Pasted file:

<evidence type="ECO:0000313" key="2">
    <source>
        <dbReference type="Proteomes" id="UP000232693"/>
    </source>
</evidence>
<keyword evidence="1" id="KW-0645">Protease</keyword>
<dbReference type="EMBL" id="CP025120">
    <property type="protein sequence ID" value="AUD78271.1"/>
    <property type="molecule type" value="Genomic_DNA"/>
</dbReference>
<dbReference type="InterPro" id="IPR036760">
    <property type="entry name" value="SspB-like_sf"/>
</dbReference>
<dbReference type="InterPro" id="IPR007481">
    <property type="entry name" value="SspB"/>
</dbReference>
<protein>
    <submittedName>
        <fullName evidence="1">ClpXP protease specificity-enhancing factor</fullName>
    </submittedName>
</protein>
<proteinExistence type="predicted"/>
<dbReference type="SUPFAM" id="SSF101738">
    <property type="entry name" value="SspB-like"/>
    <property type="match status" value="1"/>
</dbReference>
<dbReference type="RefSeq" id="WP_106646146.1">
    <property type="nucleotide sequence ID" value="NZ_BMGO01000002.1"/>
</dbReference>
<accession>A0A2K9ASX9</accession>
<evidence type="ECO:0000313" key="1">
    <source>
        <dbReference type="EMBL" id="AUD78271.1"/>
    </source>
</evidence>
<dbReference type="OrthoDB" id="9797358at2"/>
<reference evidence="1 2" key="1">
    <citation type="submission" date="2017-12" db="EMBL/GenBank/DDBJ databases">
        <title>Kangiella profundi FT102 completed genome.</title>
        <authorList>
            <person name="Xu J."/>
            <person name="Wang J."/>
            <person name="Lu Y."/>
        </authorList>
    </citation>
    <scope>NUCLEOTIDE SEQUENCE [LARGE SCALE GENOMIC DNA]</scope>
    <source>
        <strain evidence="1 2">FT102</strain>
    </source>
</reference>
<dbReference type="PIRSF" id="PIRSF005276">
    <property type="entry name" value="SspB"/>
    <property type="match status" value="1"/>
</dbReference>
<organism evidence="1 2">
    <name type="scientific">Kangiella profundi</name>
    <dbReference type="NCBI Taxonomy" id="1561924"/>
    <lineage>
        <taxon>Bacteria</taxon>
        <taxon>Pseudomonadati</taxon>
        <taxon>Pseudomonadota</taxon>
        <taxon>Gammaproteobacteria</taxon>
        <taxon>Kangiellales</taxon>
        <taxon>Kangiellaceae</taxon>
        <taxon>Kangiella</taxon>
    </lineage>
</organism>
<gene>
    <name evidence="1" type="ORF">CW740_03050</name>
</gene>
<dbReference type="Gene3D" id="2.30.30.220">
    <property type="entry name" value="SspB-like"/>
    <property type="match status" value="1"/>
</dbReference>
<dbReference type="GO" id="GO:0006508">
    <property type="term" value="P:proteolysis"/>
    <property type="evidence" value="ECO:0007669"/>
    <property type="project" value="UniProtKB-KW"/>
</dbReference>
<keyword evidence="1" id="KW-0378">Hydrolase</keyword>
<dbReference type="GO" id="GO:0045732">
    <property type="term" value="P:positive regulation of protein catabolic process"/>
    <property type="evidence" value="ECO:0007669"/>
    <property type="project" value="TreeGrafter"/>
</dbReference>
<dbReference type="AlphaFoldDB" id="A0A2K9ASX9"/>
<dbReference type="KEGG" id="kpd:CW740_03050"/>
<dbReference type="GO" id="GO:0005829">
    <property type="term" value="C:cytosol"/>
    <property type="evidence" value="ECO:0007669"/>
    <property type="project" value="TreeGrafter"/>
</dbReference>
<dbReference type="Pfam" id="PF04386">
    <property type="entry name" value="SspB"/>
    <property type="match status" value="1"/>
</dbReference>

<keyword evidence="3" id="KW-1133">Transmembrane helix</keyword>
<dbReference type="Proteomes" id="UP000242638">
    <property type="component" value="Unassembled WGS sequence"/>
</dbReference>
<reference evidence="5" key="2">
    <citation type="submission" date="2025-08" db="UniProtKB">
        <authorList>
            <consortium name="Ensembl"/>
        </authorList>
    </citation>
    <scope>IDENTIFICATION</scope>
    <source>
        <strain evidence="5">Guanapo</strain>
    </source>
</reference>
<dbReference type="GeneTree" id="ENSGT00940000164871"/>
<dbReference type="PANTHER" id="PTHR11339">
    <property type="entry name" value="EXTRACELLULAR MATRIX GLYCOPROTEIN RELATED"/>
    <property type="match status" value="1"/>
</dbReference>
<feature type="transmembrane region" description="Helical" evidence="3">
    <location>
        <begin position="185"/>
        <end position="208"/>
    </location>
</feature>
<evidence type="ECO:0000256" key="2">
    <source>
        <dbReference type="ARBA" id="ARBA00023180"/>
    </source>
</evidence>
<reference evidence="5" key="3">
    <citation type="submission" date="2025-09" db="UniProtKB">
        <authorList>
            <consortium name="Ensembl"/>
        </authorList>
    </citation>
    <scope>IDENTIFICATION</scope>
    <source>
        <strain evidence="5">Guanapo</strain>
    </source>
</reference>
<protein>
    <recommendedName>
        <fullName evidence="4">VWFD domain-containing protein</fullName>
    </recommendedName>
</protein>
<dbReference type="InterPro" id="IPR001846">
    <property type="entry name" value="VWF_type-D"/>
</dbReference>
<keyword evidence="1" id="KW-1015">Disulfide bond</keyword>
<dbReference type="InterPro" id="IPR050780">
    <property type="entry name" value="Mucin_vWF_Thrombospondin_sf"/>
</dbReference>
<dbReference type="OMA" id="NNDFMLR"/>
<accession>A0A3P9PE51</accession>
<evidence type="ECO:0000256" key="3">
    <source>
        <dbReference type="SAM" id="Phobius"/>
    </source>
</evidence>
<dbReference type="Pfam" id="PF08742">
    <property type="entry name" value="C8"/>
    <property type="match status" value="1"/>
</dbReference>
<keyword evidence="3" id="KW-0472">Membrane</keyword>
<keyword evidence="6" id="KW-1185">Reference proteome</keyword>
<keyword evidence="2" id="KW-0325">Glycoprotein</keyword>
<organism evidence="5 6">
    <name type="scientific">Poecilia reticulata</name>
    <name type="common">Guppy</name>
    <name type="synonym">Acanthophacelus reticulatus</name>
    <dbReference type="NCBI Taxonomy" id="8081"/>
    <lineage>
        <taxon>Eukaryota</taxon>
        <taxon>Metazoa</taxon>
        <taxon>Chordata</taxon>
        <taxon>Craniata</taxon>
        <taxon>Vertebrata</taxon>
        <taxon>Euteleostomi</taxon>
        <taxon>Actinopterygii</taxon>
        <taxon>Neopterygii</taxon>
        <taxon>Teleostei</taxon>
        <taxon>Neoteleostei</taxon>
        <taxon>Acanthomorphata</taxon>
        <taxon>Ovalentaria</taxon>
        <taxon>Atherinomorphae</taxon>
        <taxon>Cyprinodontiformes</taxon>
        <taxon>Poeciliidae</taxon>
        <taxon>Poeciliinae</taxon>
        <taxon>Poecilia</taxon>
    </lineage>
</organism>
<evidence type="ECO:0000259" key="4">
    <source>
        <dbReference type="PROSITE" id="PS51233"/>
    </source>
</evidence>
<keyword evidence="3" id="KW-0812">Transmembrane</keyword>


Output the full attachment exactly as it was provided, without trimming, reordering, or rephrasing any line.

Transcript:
<evidence type="ECO:0000313" key="2">
    <source>
        <dbReference type="Proteomes" id="UP000232693"/>
    </source>
</evidence>
<keyword evidence="1" id="KW-0645">Protease</keyword>
<dbReference type="EMBL" id="CP025120">
    <property type="protein sequence ID" value="AUD78271.1"/>
    <property type="molecule type" value="Genomic_DNA"/>
</dbReference>
<dbReference type="InterPro" id="IPR036760">
    <property type="entry name" value="SspB-like_sf"/>
</dbReference>
<dbReference type="InterPro" id="IPR007481">
    <property type="entry name" value="SspB"/>
</dbReference>
<protein>
    <submittedName>
        <fullName evidence="1">ClpXP protease specificity-enhancing factor</fullName>
    </submittedName>
</protein>
<proteinExistence type="predicted"/>
<dbReference type="SUPFAM" id="SSF101738">
    <property type="entry name" value="SspB-like"/>
    <property type="match status" value="1"/>
</dbReference>
<dbReference type="RefSeq" id="WP_106646146.1">
    <property type="nucleotide sequence ID" value="NZ_BMGO01000002.1"/>
</dbReference>
<accession>A0A2K9ASX9</accession>
<evidence type="ECO:0000313" key="1">
    <source>
        <dbReference type="EMBL" id="AUD78271.1"/>
    </source>
</evidence>
<dbReference type="OrthoDB" id="9797358at2"/>
<reference evidence="1 2" key="1">
    <citation type="submission" date="2017-12" db="EMBL/GenBank/DDBJ databases">
        <title>Kangiella profundi FT102 completed genome.</title>
        <authorList>
            <person name="Xu J."/>
            <person name="Wang J."/>
            <person name="Lu Y."/>
        </authorList>
    </citation>
    <scope>NUCLEOTIDE SEQUENCE [LARGE SCALE GENOMIC DNA]</scope>
    <source>
        <strain evidence="1 2">FT102</strain>
    </source>
</reference>
<dbReference type="PIRSF" id="PIRSF005276">
    <property type="entry name" value="SspB"/>
    <property type="match status" value="1"/>
</dbReference>
<organism evidence="1 2">
    <name type="scientific">Kangiella profundi</name>
    <dbReference type="NCBI Taxonomy" id="1561924"/>
    <lineage>
        <taxon>Bacteria</taxon>
        <taxon>Pseudomonadati</taxon>
        <taxon>Pseudomonadota</taxon>
        <taxon>Gammaproteobacteria</taxon>
        <taxon>Kangiellales</taxon>
        <taxon>Kangiellaceae</taxon>
        <taxon>Kangiella</taxon>
    </lineage>
</organism>
<gene>
    <name evidence="1" type="ORF">CW740_03050</name>
</gene>
<dbReference type="Gene3D" id="2.30.30.220">
    <property type="entry name" value="SspB-like"/>
    <property type="match status" value="1"/>
</dbReference>
<dbReference type="GO" id="GO:0006508">
    <property type="term" value="P:proteolysis"/>
    <property type="evidence" value="ECO:0007669"/>
    <property type="project" value="UniProtKB-KW"/>
</dbReference>
<keyword evidence="1" id="KW-0378">Hydrolase</keyword>
<dbReference type="GO" id="GO:0045732">
    <property type="term" value="P:positive regulation of protein catabolic process"/>
    <property type="evidence" value="ECO:0007669"/>
    <property type="project" value="TreeGrafter"/>
</dbReference>
<dbReference type="AlphaFoldDB" id="A0A2K9ASX9"/>
<dbReference type="KEGG" id="kpd:CW740_03050"/>
<dbReference type="GO" id="GO:0005829">
    <property type="term" value="C:cytosol"/>
    <property type="evidence" value="ECO:0007669"/>
    <property type="project" value="TreeGrafter"/>
</dbReference>
<dbReference type="Pfam" id="PF04386">
    <property type="entry name" value="SspB"/>
    <property type="match status" value="1"/>
</dbReference>

<keyword evidence="3" id="KW-1133">Transmembrane helix</keyword>
<dbReference type="Proteomes" id="UP000242638">
    <property type="component" value="Unassembled WGS sequence"/>
</dbReference>
<reference evidence="5" key="2">
    <citation type="submission" date="2025-08" db="UniProtKB">
        <authorList>
            <consortium name="Ensembl"/>
        </authorList>
    </citation>
    <scope>IDENTIFICATION</scope>
    <source>
        <strain evidence="5">Guanapo</strain>
    </source>
</reference>
<dbReference type="GeneTree" id="ENSGT00940000164871"/>
<dbReference type="PANTHER" id="PTHR11339">
    <property type="entry name" value="EXTRACELLULAR MATRIX GLYCOPROTEIN RELATED"/>
    <property type="match status" value="1"/>
</dbReference>
<feature type="transmembrane region" description="Helical" evidence="3">
    <location>
        <begin position="185"/>
        <end position="208"/>
    </location>
</feature>
<evidence type="ECO:0000256" key="2">
    <source>
        <dbReference type="ARBA" id="ARBA00023180"/>
    </source>
</evidence>
<reference evidence="5" key="3">
    <citation type="submission" date="2025-09" db="UniProtKB">
        <authorList>
            <consortium name="Ensembl"/>
        </authorList>
    </citation>
    <scope>IDENTIFICATION</scope>
    <source>
        <strain evidence="5">Guanapo</strain>
    </source>
</reference>
<protein>
    <recommendedName>
        <fullName evidence="4">VWFD domain-containing protein</fullName>
    </recommendedName>
</protein>
<dbReference type="InterPro" id="IPR001846">
    <property type="entry name" value="VWF_type-D"/>
</dbReference>
<keyword evidence="1" id="KW-1015">Disulfide bond</keyword>
<dbReference type="InterPro" id="IPR050780">
    <property type="entry name" value="Mucin_vWF_Thrombospondin_sf"/>
</dbReference>
<dbReference type="OMA" id="NNDFMLR"/>
<accession>A0A3P9PE51</accession>
<evidence type="ECO:0000256" key="3">
    <source>
        <dbReference type="SAM" id="Phobius"/>
    </source>
</evidence>
<dbReference type="Pfam" id="PF08742">
    <property type="entry name" value="C8"/>
    <property type="match status" value="1"/>
</dbReference>
<keyword evidence="3" id="KW-0472">Membrane</keyword>
<keyword evidence="6" id="KW-1185">Reference proteome</keyword>
<keyword evidence="2" id="KW-0325">Glycoprotein</keyword>
<organism evidence="5 6">
    <name type="scientific">Poecilia reticulata</name>
    <name type="common">Guppy</name>
    <name type="synonym">Acanthophacelus reticulatus</name>
    <dbReference type="NCBI Taxonomy" id="8081"/>
    <lineage>
        <taxon>Eukaryota</taxon>
        <taxon>Metazoa</taxon>
        <taxon>Chordata</taxon>
        <taxon>Craniata</taxon>
        <taxon>Vertebrata</taxon>
        <taxon>Euteleostomi</taxon>
        <taxon>Actinopterygii</taxon>
        <taxon>Neopterygii</taxon>
        <taxon>Teleostei</taxon>
        <taxon>Neoteleostei</taxon>
        <taxon>Acanthomorphata</taxon>
        <taxon>Ovalentaria</taxon>
        <taxon>Atherinomorphae</taxon>
        <taxon>Cyprinodontiformes</taxon>
        <taxon>Poeciliidae</taxon>
        <taxon>Poeciliinae</taxon>
        <taxon>Poecilia</taxon>
    </lineage>
</organism>
<evidence type="ECO:0000259" key="4">
    <source>
        <dbReference type="PROSITE" id="PS51233"/>
    </source>
</evidence>
<keyword evidence="3" id="KW-0812">Transmembrane</keyword>